Why the weather forecast can make you ache
By Brenda Goodman
It’s not your imagination; the weather can cloud your health. Here’s what research reveals about the connection between weather and pain.
Changes in temperature or barometric pressure, a measure that refers to the weight of the surrounding air, trigger joint pain, though researchers aren’t entirely sure why. In 2007, researchers at Tufts University in Boston reported that every 10-degree drop in temperature corresponded with an incremental increase in arthritis pain. Increasing barometric pressure was also a pain trigger in the Tufts study.
In fact, studies in cadavers have found that barometric pressure affects pressure inside the joints. In one experiment, when pressure in the hip joints was equated with atmospheric pressure, it threw the ball of the hip joint about one-third of an inch off track.
The conventional wisdom that thunderstorms wash pollen, smoke, mold and pollutants out of the air, making it easier to breathe, may be wrong, according to scientists at the University of Georgia in Athens and Emory University in Atlanta. Climatologists and epidemiologists who looked at 12 years of records from 41 hospitals around Atlanta, found that visits to the emergency room for asthma spiked on the day after a thunderstorm. The link got stronger during storms with moderate-to-high wind gusts and moisture.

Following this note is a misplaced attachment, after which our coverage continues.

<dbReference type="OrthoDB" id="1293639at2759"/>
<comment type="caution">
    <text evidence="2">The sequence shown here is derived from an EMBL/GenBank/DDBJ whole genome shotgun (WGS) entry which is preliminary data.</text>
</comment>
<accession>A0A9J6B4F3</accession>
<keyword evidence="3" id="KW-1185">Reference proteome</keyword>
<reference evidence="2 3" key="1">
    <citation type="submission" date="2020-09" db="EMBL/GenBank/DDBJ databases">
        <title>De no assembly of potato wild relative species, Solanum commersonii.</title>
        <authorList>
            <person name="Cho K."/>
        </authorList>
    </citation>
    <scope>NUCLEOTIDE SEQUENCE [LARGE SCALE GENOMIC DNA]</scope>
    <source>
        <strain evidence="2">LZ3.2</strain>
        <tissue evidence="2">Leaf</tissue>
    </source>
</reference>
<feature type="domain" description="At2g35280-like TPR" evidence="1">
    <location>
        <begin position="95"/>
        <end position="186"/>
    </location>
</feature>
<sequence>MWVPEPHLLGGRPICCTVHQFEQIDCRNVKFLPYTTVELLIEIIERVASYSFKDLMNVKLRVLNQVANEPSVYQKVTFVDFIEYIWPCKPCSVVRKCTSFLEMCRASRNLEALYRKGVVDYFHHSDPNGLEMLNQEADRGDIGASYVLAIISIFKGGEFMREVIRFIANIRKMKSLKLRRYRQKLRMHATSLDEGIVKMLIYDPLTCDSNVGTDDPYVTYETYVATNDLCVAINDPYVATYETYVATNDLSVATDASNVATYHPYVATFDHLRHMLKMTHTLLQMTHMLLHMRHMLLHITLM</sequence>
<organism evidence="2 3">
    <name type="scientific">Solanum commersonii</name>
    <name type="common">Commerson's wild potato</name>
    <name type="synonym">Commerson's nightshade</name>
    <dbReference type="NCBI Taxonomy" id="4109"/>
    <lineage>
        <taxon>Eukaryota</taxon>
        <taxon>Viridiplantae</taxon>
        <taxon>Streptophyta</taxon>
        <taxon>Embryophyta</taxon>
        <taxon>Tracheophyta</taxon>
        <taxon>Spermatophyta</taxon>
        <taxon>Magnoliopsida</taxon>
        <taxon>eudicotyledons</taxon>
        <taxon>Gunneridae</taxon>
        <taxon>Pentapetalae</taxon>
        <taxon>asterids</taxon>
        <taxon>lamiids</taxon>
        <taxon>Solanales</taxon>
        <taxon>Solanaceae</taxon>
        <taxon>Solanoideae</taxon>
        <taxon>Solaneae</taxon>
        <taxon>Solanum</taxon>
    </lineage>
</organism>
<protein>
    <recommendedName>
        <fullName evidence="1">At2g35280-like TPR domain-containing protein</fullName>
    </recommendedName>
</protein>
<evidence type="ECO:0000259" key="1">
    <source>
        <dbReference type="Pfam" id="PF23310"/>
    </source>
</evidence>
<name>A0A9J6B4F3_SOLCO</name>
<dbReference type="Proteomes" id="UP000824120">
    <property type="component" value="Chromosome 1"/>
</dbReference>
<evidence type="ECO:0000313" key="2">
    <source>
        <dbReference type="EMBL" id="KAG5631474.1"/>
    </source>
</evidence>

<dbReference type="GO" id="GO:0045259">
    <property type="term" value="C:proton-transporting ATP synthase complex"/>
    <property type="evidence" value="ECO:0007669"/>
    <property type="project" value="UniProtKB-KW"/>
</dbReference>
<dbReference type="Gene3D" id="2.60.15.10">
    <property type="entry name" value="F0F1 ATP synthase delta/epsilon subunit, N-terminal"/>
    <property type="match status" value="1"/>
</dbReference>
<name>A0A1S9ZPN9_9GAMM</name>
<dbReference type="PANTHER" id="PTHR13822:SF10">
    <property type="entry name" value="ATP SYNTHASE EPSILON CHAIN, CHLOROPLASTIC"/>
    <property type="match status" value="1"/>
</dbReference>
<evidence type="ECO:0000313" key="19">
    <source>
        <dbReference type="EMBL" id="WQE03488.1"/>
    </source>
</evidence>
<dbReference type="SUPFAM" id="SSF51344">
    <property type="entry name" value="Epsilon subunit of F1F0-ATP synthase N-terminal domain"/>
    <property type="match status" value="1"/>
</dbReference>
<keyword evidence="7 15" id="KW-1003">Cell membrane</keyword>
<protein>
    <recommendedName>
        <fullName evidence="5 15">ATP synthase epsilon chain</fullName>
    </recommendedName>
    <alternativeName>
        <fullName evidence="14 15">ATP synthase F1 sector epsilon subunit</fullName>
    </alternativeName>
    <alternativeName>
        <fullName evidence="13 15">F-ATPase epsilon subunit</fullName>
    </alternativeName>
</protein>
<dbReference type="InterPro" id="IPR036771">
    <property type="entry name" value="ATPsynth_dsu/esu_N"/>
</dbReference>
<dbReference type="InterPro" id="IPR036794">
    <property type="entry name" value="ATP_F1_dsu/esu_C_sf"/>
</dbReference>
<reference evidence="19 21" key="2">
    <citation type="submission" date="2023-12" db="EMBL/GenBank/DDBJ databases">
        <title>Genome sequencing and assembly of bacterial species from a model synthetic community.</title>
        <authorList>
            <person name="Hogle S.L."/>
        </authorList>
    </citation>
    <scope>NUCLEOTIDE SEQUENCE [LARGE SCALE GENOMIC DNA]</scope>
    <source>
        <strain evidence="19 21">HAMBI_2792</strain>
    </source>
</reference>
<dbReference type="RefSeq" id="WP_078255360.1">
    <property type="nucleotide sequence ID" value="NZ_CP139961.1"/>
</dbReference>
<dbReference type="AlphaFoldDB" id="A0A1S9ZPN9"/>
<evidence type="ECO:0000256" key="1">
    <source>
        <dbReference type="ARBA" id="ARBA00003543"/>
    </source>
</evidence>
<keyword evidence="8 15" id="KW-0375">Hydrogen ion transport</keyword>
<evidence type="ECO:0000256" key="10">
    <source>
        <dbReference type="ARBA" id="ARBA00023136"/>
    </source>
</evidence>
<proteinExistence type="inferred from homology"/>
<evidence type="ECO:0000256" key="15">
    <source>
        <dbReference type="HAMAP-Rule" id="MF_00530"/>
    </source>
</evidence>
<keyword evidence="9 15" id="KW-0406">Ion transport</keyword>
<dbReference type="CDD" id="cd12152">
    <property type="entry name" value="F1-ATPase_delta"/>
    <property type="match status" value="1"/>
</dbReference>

Though they aren’t sure why asthma gets worse after a storm, the scientists think that rain causes pollen grains to burst into pieces that are even smaller and easier to inhale. Lightning in the atmosphere may also spark a chemical reaction, turning pollutants into asthma triggers.
Studies have found that 50 to 80 percent of all people who get migraines believe weather can set off a headache. The exact weather patterns that precipitate migraines remain a mystery, however.
In a study published in 2004, Patricia Prince, MD, of Boston Children’s Hospital, asked 77 migraine sufferers to keep calendars documenting their migraines over a period of two years. She then compared those to records kept by the National Weather Service.
About half of study participants got migraines that coincided with weather changes, but not all who were weather sensitive had the same triggers. Some seemed most vulnerable to a combination of high heat and high humidity, while others got headaches under the exact opposite conditions – low temperatures and low humidity.